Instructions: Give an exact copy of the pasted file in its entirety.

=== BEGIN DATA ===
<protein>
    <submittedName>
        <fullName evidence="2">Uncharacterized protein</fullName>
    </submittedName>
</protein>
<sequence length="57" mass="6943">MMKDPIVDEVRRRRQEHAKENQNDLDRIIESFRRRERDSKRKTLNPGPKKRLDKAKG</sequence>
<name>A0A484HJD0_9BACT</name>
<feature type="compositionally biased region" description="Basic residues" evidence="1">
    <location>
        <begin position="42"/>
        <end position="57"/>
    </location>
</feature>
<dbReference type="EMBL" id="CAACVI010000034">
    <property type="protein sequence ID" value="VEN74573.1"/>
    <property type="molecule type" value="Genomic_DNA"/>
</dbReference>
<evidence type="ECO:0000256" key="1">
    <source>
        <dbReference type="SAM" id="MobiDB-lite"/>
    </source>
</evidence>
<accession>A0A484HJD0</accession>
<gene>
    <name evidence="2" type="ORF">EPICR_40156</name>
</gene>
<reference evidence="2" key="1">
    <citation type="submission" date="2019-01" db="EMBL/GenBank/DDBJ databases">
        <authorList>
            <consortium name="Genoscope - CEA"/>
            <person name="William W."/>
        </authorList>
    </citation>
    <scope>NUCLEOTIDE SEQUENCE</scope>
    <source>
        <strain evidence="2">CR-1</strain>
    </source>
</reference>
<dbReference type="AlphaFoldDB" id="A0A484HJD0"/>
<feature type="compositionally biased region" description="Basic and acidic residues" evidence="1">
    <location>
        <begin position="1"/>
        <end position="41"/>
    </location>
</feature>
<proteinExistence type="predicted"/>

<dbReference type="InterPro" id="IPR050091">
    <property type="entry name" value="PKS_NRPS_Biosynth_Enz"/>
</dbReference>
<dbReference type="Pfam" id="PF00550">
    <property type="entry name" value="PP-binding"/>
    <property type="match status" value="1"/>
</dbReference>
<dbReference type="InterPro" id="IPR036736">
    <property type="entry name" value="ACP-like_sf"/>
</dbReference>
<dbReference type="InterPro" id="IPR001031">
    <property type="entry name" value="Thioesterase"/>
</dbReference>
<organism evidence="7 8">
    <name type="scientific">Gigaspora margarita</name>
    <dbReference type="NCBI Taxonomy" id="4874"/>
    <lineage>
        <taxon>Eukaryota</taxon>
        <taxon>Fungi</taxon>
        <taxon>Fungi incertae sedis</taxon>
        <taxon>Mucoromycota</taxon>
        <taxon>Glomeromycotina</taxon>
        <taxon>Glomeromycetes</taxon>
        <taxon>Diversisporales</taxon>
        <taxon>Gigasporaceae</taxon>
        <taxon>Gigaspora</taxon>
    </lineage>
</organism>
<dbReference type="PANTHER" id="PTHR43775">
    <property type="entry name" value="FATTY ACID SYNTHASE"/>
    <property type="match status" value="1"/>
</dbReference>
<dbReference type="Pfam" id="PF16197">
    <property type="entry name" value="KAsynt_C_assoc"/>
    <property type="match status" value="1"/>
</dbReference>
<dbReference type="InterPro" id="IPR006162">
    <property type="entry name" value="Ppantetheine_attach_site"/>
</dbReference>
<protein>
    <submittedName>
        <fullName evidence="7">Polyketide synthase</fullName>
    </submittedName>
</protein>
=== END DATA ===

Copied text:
<protein>
    <submittedName>
        <fullName evidence="2">Uncharacterized protein</fullName>
    </submittedName>
</protein>
<sequence length="57" mass="6943">MMKDPIVDEVRRRRQEHAKENQNDLDRIIESFRRRERDSKRKTLNPGPKKRLDKAKG</sequence>
<name>A0A484HJD0_9BACT</name>
<feature type="compositionally biased region" description="Basic residues" evidence="1">
    <location>
        <begin position="42"/>
        <end position="57"/>
    </location>
</feature>
<dbReference type="EMBL" id="CAACVI010000034">
    <property type="protein sequence ID" value="VEN74573.1"/>
    <property type="molecule type" value="Genomic_DNA"/>
</dbReference>
<evidence type="ECO:0000256" key="1">
    <source>
        <dbReference type="SAM" id="MobiDB-lite"/>
    </source>
</evidence>
<accession>A0A484HJD0</accession>
<gene>
    <name evidence="2" type="ORF">EPICR_40156</name>
</gene>
<reference evidence="2" key="1">
    <citation type="submission" date="2019-01" db="EMBL/GenBank/DDBJ databases">
        <authorList>
            <consortium name="Genoscope - CEA"/>
            <person name="William W."/>
        </authorList>
    </citation>
    <scope>NUCLEOTIDE SEQUENCE</scope>
    <source>
        <strain evidence="2">CR-1</strain>
    </source>
</reference>
<dbReference type="AlphaFoldDB" id="A0A484HJD0"/>
<feature type="compositionally biased region" description="Basic and acidic residues" evidence="1">
    <location>
        <begin position="1"/>
        <end position="41"/>
    </location>
</feature>
<proteinExistence type="predicted"/>

<dbReference type="InterPro" id="IPR050091">
    <property type="entry name" value="PKS_NRPS_Biosynth_Enz"/>
</dbReference>
<dbReference type="Pfam" id="PF00550">
    <property type="entry name" value="PP-binding"/>
    <property type="match status" value="1"/>
</dbReference>
<dbReference type="InterPro" id="IPR036736">
    <property type="entry name" value="ACP-like_sf"/>
</dbReference>
<dbReference type="InterPro" id="IPR001031">
    <property type="entry name" value="Thioesterase"/>
</dbReference>
<organism evidence="7 8">
    <name type="scientific">Gigaspora margarita</name>
    <dbReference type="NCBI Taxonomy" id="4874"/>
    <lineage>
        <taxon>Eukaryota</taxon>
        <taxon>Fungi</taxon>
        <taxon>Fungi incertae sedis</taxon>
        <taxon>Mucoromycota</taxon>
        <taxon>Glomeromycotina</taxon>
        <taxon>Glomeromycetes</taxon>
        <taxon>Diversisporales</taxon>
        <taxon>Gigasporaceae</taxon>
        <taxon>Gigaspora</taxon>
    </lineage>
</organism>
<dbReference type="PANTHER" id="PTHR43775">
    <property type="entry name" value="FATTY ACID SYNTHASE"/>
    <property type="match status" value="1"/>
</dbReference>
<dbReference type="Pfam" id="PF16197">
    <property type="entry name" value="KAsynt_C_assoc"/>
    <property type="match status" value="1"/>
</dbReference>
<dbReference type="InterPro" id="IPR006162">
    <property type="entry name" value="Ppantetheine_attach_site"/>
</dbReference>
<protein>
    <submittedName>
        <fullName evidence="7">Polyketide synthase</fullName>
    </submittedName>
</protein>